Her name was Anna. She was a countess, married to Franz von Walsegg, and the two lived in a castle near Gloggnitz, in Lower Austria. She was only twenty years old when she died, in February, 1791. Her grieving 28-year-old husband never remarried. A music enthusiast, the Count did a lovely thing for his late wife: he dedicated and conducted his own music setting of the Requiem mass in her honor.
Well, not quite. Actually he commissioned the piece, then passed it off as his own. Walsegg had done this for years. He wanted to be known as a great composer. He would commission a piece through a middle man, then present the new addition to “his” output in a private performance at his estate. Several of the composers he used knew what he was doing, but he paid good coin, so … whatever.
That the Count approached Mozart (through an emissary) to write the Requiem is a little odd, because Mozart was not known in Vienna for writing sacred music. But both Walsegg and Mozart were Freemasons, and Mozart did write cantatas for the Masonic lodge he attended. He definitely knew Count Walsegg, and probably the Countess as well, from gigs at their country home. (And it turns out that Anna and the daughter of Mozart’s sister-in-law had shared a stage as child actresses. Small world.)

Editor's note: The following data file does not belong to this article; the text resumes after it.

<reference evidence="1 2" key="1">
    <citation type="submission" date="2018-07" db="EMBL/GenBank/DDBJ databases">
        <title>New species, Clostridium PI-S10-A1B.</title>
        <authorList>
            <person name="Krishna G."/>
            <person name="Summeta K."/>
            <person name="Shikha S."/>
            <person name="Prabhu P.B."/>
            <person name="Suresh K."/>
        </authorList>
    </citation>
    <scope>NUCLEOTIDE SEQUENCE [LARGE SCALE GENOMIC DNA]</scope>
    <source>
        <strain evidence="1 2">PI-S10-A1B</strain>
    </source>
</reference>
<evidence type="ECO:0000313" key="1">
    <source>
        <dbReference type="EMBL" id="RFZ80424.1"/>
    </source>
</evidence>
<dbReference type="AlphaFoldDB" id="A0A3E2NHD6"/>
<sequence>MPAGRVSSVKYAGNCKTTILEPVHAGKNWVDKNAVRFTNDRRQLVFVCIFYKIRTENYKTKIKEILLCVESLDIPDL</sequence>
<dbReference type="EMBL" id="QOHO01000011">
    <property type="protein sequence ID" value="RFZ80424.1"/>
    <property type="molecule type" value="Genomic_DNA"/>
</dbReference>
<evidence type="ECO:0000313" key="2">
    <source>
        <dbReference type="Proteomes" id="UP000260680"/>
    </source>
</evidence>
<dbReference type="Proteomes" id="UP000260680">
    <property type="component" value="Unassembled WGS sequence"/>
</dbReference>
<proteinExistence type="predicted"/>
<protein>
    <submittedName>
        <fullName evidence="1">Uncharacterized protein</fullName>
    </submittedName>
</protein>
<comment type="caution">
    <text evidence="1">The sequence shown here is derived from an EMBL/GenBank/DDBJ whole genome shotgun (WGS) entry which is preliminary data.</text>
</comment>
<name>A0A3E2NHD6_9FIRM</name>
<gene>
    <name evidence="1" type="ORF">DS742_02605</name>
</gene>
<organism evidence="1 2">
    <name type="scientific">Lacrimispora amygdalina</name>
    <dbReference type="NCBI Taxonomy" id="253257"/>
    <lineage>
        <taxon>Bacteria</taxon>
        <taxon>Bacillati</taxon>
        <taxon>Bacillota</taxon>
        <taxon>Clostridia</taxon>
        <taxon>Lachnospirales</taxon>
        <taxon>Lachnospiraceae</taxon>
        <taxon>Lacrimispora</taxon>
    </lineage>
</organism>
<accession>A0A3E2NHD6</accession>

In the fall of 1791, Mozart was in keep-em-comin’ mode, busy with commissions and turning out masterworks. Two of operas premiered in September alone: La Clemenza di Tito (“The Clemency of Titus”) in Prague, and Die Zauberflôte (“The Magic Flute”) in Vienna. His Clarinet Concerto debuted in October, and on November 18 he conducted a new cantata for his Masonic lodge. (He had begun work on the Requiem for Walsegg, but it was at the bottom of the stack.) If Mozart, at 35, could have seen into a crystal ball, reading a future account of his adventures in this exciting period, he would have had the shock of his life. For he would have encountered four specific words over and over again: “shortly before his death.”
Two days past the Freemason cantata, he caught the crud and stayed in bed. A lot of folks did; a viral epidemic had swept through Vienna. It was icky, to say the least: headache, fever, sweats and swelling, diarrhea, nausea and vomiting, a rash and bad muscle pain. His 7-year-old son, Karl, said his dad couldn’t
even turn over in his bed. Most ominous were the alarming stench and his extreme irritability (they knew it was bad when Mozart banished his favorite canary from the bedroom). After two weeks, he went into convulsions, lapsed into a coma, and died.
What was the cause of death? Rumors range from a jealous husband poisoning him to Death itself commissioning the Requiem. And despite Peter Shaffer’s “Amadeus,” Antonio Salieri may have had some professional envy, but it was nowhere near dastardly. Modern physicians agree that Mozart’s symptoms, as described by his family and friends, suggest not foul play, but rheumatic fever, brought on by the bacteria associated with strep throat, which was plaguing the city at the time. Another suspect: trichinosis, a parasitic infection the composer may have obtained from eating sketchy pork.)